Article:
George Soros was born in Budapest, Hungary on August 12, 1930. He was Jewish born through the time when Nazi Germany took military control over Hungary. With an original last name of Schwartz, the family changed their last name to Soros in 1936. Soros survived the Nazi invasion and the Battle of Budapest and he first traded currencies in 1945-1946, along with jewelry, during the period of Hungarian hyperinflation.
He then immigrated to England in 1947 where he attended the London School of Economics and eventually graduated in 1952. He then immigrated to New York City in 1956 and worked as an arbitrage trader with F.M. Mayer between 1956-1959. From there, he worked as an analyst with Wertheim and Company from 1959-1963. From 1963 to 1973 he worked for Arnhold and S. Bleichroeder. He attained the position of Vice-President only to realize that he was a much better investor than a philosopher or executive. He convinced his employer to establish an offshore investment fund for him to run and wishes came true in 1967, when the company founded First Eagle; then again, in 1969, when they founded a second fund, Double Eagle Hedge Fund. Regulations limited Soros’ ability to invest the way that he wanted, so in 1973 he quit his job to start his own private investment company, later became known as Quantum Fund, which was actually founded in 1970 with Jim Rogers. He then retired in 1980.
In 2002, a French Court ruled that Soros performed “insider trading” from a 1989 deal where he bought a number of shares in a French Bank, one year after he was approached to join in on a takeover attempt on the same bank. He was fined $2.3 million, which was the exact amount that he had made throughout this business transaction. Soros maintains his innocence, as he states that the takeover was public knowledge.
1. Soros is known for being that man that single handedly broke the Bank of England in one day of trading where is profited a reported $2billion from one trade, where he risked $10 billion of his own money on shorting the British pound. Needless to say, he was right.
2. Running the Quantum Fund. While George Soros was at the helm, the Quantum fund generated an annual return of over 30%.
3. He was considered to be the “trigger” behind the Asian Financial Crisis of 1997, where he had a bet against the Thai baht.
George Soros invests typically in bonds and currencies and this area is where he has made his money. Soros’ investment style tends to lean towards being a master at translating economic trends into highly leveraged trades. He could be considered a short term speculator. His investing style tends to be hard to copy as he stated he just gets a feeling of when “to get out in the front and make a killing.” He believes that investors move in herds, and he would tend to follow suit, until the opportunity was right for the taking. He also believes that investors drive the fluctuations of the markets and that the markets are chaotic because of this.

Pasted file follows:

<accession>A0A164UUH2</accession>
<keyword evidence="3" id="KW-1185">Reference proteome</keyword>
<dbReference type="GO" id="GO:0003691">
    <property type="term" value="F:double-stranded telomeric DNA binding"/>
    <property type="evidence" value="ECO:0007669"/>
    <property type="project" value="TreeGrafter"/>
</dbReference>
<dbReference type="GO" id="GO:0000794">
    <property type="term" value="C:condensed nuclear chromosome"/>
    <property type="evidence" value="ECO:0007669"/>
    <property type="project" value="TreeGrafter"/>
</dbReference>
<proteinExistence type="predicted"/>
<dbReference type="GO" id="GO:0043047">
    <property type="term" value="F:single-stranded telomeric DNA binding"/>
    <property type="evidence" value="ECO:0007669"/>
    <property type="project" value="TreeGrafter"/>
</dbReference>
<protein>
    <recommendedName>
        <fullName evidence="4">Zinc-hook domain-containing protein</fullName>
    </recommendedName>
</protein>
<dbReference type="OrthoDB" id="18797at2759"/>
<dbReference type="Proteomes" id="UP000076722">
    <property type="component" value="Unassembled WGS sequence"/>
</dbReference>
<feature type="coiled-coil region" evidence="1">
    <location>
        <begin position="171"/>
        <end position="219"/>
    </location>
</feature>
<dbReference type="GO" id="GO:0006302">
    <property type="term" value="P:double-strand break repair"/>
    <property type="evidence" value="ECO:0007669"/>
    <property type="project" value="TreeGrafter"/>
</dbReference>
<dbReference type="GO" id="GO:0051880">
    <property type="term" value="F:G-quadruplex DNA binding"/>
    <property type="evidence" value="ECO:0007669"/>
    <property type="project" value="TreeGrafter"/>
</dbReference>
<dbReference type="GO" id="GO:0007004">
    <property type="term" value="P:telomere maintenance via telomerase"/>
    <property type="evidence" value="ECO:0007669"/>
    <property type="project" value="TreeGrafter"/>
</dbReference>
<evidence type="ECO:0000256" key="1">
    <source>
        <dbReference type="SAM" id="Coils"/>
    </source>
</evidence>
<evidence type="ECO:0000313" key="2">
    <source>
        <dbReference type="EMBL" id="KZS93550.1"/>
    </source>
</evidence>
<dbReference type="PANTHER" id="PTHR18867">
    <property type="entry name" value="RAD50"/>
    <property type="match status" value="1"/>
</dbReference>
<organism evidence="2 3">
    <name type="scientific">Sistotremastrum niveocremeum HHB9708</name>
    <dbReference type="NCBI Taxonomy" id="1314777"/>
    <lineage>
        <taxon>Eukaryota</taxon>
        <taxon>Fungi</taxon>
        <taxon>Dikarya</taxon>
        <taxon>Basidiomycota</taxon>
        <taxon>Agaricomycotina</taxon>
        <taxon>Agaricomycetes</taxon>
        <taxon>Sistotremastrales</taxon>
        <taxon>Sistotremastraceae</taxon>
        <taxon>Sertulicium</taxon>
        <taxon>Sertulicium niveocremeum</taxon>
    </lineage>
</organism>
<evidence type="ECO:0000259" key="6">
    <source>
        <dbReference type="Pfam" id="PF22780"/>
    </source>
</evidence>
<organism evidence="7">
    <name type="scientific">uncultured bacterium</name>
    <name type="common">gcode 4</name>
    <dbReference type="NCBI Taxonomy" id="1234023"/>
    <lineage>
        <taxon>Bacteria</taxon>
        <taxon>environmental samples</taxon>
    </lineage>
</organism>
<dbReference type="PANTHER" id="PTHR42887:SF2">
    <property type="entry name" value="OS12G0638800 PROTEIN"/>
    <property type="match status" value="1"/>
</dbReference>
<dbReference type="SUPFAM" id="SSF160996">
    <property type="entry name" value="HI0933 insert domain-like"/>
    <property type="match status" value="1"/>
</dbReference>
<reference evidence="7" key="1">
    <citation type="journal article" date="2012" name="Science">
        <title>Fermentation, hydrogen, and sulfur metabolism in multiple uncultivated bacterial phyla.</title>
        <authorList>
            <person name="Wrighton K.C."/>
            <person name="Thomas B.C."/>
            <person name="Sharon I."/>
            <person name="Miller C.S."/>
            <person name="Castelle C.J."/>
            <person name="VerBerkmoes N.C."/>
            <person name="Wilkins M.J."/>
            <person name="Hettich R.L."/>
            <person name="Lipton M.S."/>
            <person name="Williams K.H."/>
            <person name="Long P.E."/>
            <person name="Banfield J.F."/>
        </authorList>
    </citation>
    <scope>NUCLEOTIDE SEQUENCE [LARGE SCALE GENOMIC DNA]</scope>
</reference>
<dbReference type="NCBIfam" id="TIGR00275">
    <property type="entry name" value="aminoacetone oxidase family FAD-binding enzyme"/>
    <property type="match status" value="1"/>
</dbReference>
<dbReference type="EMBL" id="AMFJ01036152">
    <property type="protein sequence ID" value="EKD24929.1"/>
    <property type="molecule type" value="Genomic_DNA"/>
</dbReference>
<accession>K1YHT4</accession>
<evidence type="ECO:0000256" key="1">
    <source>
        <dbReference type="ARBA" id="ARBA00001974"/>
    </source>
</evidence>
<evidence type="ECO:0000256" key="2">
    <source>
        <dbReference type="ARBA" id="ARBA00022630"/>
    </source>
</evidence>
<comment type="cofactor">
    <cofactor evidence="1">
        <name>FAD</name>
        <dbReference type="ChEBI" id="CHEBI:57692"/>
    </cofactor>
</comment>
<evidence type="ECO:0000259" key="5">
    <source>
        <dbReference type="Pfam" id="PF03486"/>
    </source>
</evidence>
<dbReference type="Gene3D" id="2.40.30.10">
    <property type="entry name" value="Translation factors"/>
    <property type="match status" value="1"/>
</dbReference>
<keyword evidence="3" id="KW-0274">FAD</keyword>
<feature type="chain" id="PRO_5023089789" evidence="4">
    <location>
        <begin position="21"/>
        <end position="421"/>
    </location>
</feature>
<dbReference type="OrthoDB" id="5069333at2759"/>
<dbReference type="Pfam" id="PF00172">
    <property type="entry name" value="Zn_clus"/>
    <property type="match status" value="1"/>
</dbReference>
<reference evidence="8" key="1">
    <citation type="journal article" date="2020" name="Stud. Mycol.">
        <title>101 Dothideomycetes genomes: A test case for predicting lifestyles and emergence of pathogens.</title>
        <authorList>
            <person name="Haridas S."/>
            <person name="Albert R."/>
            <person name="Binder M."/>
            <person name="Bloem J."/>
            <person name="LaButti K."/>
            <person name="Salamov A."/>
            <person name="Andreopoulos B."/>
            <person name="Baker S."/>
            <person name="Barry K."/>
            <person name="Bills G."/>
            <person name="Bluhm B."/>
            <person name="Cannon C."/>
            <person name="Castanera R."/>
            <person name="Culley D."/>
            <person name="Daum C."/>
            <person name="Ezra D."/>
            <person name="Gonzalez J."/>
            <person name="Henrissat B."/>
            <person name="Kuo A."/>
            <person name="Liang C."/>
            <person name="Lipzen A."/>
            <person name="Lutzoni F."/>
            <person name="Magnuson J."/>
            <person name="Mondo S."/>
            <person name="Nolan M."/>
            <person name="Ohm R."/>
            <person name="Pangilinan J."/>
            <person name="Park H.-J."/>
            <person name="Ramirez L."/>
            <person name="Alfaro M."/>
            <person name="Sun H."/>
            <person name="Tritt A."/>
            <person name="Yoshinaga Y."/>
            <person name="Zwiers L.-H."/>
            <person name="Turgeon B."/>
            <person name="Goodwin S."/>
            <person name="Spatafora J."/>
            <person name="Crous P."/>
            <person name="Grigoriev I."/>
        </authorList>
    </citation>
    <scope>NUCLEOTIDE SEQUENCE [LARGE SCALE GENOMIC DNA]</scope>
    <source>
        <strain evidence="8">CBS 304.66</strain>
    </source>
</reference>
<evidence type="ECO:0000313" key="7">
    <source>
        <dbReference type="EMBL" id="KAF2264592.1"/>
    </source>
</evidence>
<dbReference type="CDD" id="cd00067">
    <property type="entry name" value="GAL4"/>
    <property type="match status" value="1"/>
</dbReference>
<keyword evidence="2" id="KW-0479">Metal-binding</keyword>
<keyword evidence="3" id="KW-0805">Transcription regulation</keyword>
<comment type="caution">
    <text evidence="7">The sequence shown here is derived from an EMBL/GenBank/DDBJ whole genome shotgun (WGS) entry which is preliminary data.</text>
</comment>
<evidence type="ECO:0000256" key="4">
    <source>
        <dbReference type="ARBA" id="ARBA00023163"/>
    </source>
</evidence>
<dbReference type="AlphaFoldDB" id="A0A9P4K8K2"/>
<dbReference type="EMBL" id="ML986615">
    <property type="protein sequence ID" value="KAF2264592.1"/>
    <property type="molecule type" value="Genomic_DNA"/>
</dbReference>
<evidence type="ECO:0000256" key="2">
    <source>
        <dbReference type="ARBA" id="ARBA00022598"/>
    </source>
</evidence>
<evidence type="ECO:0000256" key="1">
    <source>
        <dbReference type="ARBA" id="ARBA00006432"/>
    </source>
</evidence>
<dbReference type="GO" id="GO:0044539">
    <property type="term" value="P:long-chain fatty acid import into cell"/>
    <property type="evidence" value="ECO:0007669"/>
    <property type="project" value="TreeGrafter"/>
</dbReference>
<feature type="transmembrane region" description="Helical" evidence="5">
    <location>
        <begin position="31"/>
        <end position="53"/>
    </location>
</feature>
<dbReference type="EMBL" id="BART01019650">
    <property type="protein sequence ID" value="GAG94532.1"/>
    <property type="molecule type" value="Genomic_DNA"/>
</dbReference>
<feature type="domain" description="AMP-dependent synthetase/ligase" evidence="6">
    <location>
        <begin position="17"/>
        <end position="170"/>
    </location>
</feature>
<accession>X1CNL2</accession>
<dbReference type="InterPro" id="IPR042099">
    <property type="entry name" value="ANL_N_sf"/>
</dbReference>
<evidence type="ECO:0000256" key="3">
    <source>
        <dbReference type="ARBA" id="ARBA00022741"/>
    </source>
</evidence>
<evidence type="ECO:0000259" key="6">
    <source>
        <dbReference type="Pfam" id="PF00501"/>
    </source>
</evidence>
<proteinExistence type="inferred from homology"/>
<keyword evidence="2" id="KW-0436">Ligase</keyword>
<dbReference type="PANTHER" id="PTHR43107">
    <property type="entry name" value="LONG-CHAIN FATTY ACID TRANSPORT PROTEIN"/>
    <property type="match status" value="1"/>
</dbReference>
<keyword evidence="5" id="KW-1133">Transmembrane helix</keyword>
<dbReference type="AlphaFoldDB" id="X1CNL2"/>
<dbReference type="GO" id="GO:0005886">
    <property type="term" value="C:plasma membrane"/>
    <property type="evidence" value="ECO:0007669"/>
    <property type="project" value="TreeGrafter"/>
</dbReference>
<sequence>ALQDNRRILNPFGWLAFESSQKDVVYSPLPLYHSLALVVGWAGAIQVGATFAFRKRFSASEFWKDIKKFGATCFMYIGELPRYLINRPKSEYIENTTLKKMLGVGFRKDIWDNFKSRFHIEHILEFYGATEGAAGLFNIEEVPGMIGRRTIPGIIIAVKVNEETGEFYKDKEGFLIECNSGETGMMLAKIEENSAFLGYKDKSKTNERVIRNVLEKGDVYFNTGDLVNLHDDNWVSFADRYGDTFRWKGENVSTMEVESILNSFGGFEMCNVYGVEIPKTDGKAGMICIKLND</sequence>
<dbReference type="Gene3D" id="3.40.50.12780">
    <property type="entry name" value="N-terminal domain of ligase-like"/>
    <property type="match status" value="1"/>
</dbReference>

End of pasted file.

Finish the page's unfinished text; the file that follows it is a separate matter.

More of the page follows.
1. “A full and fair discussion is essential to democracy.”
2. “An open society is a society which allows its members the greatest possible degree of freedom in pursuing their interests compatible with the interests of others.”
3. “Bush’s war in Iraq has done untold damage to the United States. It has impaired our military power and undermined the morale of our armed forces. Our troops were trained to project overwhelming power. They were not trained for occupation duties.”
4. “I chose America as my home because I value freedom and democracy, civil liberties and an open society.”
5. “I give away something up to $500 million a year throughout the world promoting Open Society. My foundations support people in the country who care about an open society. It’s their work that I’m supporting. So it’s not me doing it.”
6. “Markets are constantly in a state of uncertainty and flux and money is make by discounting the obvious and betting on the unexpected.”
7. “The financial markets generally are unpredictable. So that one has to have different scenarios… The idea that you can actually predict what’s going to happen contradicts my way of looking at the market.”